Entries tagged with “Chef PJ Vadas”.


Bertus Basson at SR Interior doilies Whale CottageWinter is on the way, and the rate of new restaurant openings has slowed down dramatically, as has the move of chefs between restaurants, which was dramatic in 2014.  This list of restaurant openings and closings and restaurant staff movements is updated continuously, as we receive new information:

Restaurant Openings

*   Bertus Basson at Spice Route has opened as a ‘modern South African restaurant‘ at Spice Route, the kitchen run by Chef Alistair Lawrence, previously from Roots and Overture (photograph).

*   Bacon on Bree has opened at 217 Bree Street, a bacon-inspired restaurant by charcuterier Richard Bosman and (more…)

GWCGN Vergelegen Sharon Hosking AndreYesterday was the second time that I had the privilege to attend the Best of Wine Tourism Awards, the 2014 awards presented to the winning wine estates at Vergelegen’s Stables restaurant.  The wine estate representatives were advised to not neglect the booming Chinese tourism generally, as well as wine tourism market specifically.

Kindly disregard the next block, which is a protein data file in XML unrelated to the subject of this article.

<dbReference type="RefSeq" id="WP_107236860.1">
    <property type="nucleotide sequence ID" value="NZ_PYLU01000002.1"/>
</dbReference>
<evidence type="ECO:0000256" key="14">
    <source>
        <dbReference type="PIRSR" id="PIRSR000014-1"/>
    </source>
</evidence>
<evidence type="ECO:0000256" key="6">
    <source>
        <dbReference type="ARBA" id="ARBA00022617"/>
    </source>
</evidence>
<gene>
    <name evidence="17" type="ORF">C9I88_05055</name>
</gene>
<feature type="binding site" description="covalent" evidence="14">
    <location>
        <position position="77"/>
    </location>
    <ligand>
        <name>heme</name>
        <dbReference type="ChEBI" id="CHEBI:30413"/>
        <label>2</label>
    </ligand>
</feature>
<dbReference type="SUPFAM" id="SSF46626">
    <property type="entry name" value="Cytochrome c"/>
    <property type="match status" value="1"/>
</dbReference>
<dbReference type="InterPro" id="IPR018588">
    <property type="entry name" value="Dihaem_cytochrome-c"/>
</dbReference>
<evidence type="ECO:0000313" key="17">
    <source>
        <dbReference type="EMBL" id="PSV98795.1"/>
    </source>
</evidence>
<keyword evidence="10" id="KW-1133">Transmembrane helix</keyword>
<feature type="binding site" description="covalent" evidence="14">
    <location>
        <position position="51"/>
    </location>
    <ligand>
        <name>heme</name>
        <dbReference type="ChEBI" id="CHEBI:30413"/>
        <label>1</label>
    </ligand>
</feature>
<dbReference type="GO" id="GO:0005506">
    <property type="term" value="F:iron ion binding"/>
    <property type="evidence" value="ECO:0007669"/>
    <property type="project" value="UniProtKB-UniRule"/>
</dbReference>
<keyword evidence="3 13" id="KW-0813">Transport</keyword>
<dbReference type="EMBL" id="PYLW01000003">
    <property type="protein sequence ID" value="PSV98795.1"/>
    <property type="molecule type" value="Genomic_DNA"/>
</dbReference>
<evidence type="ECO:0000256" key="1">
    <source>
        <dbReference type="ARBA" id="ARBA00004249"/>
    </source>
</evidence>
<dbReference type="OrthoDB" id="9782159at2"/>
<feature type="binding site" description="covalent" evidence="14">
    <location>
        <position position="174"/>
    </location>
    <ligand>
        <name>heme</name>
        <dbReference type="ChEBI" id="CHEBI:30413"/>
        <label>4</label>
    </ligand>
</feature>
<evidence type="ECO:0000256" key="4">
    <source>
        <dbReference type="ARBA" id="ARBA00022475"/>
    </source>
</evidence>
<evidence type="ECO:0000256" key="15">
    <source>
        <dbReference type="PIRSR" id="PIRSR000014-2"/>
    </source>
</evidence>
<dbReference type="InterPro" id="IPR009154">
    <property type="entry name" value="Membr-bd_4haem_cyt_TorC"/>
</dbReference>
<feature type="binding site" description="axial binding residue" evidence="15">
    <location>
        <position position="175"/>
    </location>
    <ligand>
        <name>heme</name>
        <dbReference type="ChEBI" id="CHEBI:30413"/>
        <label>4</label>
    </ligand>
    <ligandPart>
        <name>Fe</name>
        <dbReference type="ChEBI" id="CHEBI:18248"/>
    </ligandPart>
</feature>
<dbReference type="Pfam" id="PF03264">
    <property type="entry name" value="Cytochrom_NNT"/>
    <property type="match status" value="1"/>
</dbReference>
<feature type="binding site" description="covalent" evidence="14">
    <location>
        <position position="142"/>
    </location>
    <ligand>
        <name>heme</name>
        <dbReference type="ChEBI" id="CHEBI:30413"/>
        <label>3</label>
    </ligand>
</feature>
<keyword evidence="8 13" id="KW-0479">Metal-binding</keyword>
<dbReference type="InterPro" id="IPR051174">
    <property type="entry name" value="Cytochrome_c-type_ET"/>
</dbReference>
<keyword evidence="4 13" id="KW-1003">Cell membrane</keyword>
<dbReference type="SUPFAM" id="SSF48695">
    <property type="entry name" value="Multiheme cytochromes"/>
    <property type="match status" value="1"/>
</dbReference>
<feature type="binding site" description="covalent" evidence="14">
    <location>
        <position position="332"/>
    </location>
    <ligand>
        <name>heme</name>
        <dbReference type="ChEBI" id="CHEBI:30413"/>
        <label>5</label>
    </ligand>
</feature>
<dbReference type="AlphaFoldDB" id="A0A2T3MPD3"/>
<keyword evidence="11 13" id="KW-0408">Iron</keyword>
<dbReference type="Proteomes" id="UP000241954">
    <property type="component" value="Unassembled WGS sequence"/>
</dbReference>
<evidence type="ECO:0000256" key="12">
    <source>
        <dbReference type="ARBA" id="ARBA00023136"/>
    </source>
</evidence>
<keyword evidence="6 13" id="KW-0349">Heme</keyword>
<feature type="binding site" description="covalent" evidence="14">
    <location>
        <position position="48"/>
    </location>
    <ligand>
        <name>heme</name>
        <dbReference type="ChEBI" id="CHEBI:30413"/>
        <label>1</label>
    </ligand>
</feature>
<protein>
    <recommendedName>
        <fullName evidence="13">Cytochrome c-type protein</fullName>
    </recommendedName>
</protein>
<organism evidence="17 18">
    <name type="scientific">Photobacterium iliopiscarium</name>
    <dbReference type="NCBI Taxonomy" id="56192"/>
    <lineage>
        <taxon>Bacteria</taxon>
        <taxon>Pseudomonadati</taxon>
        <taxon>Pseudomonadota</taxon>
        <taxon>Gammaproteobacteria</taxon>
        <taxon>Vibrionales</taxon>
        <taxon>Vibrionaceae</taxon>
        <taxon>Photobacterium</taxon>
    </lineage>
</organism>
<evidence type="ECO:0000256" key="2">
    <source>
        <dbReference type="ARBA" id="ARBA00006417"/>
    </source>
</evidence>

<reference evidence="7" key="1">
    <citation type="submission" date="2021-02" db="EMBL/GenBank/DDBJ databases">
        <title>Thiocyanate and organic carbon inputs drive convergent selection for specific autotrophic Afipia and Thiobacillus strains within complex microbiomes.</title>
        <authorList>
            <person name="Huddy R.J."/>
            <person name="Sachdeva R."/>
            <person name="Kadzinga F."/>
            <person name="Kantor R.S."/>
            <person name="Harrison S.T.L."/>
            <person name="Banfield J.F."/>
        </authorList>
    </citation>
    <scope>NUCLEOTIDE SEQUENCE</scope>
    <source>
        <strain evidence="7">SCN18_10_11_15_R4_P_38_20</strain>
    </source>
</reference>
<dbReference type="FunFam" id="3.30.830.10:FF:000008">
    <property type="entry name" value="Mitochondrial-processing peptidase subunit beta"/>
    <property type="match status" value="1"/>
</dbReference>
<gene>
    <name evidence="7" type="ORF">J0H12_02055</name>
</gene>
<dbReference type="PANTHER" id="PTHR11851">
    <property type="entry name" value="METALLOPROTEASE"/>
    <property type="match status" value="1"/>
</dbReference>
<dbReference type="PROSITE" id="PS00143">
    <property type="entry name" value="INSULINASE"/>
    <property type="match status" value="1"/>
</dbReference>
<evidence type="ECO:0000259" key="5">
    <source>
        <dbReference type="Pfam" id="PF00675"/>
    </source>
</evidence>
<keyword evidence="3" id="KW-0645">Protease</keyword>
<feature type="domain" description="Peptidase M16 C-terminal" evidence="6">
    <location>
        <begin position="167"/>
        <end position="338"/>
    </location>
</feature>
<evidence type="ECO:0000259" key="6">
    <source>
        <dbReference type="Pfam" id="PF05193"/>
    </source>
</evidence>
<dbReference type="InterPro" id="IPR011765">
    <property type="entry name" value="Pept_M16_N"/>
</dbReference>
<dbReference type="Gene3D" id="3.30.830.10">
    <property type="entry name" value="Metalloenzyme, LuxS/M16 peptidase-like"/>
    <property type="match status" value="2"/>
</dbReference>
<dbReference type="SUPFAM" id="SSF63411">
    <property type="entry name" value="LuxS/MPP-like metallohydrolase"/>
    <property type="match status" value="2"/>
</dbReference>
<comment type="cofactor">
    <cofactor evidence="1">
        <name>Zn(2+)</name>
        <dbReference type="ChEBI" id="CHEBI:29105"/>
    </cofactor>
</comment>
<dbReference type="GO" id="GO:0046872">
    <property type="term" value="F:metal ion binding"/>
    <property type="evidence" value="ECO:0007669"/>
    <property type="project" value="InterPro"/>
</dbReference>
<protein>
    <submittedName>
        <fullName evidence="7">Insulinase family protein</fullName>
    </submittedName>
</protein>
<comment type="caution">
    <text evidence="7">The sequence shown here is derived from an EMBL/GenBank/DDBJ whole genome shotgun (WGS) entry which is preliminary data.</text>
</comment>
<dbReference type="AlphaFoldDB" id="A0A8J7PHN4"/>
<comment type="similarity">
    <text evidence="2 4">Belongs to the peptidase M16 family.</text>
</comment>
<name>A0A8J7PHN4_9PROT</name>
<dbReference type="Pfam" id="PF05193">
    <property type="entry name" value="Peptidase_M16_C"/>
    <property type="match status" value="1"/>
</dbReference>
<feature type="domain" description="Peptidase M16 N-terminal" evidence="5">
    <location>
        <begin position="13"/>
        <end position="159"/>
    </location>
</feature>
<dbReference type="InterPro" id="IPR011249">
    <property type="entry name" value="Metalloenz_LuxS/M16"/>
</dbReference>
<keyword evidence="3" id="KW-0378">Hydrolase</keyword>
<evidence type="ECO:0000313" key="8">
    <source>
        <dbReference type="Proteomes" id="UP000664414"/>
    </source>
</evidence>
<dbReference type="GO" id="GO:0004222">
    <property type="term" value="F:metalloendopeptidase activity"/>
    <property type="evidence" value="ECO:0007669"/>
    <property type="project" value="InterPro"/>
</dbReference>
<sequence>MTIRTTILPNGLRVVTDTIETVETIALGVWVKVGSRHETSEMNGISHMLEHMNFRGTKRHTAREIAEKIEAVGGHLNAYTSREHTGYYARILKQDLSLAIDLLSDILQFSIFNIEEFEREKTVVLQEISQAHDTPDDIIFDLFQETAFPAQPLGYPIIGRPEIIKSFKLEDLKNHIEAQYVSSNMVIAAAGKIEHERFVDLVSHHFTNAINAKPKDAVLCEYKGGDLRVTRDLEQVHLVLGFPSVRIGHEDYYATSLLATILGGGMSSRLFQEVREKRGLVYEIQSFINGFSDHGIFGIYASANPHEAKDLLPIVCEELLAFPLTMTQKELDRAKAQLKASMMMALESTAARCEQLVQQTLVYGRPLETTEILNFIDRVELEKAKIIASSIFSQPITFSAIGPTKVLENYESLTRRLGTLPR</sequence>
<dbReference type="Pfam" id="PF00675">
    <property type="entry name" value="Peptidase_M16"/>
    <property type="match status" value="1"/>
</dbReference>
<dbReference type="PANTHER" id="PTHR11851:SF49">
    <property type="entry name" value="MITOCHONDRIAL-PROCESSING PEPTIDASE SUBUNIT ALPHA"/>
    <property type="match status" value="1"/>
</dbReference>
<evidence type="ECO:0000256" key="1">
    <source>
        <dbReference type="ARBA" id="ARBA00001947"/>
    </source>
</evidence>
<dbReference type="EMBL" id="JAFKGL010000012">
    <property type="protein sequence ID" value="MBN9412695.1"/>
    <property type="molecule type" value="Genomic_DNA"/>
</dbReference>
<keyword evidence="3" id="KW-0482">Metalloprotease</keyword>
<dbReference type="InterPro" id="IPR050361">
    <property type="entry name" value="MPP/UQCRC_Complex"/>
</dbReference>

Cape Town/Winelands is one of ten members of the Great Wine Capitals Global Network, and within each of these geographic regions the wine estates compete for the honour to be named the best in the category.  Winners for 2014 were awarded as follows: Wine Tourism Restaurant (won by Camphors at Vergelegen), Art & Culture (Vergelegen), Accommodation (Babylonstoren), Architecture and Landscapes (Babylonstoren), Wine Tourism Services (Delaire Graff), Sustainable Wine Tourism Practices (La Motte), and Innovative Wine Tourism Experiences (Spice Route).  Vergelegen was named the overall South African winner for 2014, with two first places and four second places out of the seven awards (it did not enter the Accommodation category, not offering any).